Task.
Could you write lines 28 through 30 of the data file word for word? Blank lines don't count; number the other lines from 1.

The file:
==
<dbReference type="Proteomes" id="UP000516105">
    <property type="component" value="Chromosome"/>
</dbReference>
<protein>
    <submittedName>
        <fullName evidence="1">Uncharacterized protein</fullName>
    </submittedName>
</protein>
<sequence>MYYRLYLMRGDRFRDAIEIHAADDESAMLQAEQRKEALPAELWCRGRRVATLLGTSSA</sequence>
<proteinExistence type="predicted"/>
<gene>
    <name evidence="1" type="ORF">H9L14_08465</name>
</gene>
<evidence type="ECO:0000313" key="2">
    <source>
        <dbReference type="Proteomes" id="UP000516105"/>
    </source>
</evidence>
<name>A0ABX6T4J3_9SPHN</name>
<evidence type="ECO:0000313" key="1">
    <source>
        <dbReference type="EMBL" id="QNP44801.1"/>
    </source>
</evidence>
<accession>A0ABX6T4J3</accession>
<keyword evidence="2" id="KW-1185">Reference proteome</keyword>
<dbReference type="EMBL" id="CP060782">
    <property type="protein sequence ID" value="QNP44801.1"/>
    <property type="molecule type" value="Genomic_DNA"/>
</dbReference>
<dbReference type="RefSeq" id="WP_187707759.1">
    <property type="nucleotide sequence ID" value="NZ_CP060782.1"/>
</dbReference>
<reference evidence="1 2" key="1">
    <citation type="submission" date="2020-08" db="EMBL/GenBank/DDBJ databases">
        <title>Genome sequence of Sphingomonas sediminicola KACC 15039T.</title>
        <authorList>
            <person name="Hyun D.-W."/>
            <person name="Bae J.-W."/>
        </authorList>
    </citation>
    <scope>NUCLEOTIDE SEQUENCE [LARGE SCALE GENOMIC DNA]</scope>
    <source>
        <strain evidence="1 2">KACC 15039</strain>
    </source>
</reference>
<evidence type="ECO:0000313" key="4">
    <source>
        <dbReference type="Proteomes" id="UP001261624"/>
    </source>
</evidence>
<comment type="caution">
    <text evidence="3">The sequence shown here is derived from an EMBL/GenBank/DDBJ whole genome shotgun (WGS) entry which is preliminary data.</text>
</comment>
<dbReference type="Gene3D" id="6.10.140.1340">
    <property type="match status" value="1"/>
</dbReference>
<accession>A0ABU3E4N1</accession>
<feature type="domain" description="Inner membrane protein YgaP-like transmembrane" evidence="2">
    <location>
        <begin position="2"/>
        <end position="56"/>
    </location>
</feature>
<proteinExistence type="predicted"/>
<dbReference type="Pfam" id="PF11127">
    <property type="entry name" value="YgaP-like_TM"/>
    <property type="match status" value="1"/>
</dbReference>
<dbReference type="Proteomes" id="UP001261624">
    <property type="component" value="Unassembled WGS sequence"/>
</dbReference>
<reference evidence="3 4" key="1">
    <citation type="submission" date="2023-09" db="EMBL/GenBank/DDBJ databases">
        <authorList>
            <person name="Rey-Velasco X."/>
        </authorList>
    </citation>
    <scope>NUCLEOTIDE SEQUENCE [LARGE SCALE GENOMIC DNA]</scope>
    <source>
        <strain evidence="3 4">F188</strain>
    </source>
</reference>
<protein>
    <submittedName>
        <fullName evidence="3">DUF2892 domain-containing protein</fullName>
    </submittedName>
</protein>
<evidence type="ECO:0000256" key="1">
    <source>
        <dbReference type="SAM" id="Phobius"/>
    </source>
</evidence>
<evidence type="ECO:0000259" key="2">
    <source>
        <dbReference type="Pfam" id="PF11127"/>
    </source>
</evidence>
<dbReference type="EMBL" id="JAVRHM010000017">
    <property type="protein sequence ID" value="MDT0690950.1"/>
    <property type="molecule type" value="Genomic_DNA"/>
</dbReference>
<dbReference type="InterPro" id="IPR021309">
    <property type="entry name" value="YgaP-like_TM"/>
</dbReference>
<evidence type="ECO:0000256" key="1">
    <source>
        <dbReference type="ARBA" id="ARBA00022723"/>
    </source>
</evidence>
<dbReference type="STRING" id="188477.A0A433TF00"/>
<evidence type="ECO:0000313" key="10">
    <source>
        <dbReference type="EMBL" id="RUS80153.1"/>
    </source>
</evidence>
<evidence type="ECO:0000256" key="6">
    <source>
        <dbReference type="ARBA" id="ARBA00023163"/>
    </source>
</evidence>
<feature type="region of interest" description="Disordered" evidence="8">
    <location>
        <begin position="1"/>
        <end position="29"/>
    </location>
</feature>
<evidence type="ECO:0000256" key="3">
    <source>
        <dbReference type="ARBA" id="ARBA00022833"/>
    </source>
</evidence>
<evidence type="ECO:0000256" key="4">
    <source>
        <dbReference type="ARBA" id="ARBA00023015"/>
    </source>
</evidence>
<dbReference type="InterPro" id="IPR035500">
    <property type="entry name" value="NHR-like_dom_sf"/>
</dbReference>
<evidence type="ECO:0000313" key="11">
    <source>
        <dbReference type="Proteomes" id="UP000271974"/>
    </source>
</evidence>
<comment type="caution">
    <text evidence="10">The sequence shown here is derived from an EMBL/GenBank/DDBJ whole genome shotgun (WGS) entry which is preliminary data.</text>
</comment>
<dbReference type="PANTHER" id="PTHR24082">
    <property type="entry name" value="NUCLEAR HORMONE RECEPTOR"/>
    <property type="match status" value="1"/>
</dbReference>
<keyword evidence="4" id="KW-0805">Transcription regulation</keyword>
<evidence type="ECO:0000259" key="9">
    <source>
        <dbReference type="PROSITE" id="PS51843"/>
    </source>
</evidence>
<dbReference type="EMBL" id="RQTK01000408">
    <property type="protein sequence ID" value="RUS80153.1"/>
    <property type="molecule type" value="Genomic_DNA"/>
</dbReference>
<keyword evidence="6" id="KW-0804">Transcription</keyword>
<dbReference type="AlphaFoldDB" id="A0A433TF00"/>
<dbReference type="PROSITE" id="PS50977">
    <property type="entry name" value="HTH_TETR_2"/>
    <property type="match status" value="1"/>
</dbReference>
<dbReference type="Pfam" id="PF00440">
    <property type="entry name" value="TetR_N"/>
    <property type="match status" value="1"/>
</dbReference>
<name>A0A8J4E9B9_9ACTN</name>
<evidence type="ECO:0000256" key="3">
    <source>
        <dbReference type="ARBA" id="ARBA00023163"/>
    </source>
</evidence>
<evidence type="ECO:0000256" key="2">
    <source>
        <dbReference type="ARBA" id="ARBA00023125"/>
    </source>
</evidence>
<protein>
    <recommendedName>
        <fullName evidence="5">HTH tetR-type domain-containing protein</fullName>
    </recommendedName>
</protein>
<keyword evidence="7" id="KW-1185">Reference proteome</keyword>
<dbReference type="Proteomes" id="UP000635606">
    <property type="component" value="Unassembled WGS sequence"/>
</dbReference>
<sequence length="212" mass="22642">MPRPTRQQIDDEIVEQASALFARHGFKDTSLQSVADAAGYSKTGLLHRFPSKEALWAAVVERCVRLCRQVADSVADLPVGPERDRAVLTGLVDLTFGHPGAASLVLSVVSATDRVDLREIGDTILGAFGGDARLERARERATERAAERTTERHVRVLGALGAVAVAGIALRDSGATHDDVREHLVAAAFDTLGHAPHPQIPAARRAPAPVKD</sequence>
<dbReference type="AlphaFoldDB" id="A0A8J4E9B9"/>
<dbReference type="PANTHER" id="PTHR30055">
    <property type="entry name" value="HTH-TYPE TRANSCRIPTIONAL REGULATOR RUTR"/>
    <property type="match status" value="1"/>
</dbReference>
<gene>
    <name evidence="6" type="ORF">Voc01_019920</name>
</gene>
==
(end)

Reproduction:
    <property type="protein sequence ID" value="QNP44801.1"/>
    <property type="molecule type" value="Genomic_DNA"/>
</dbReference>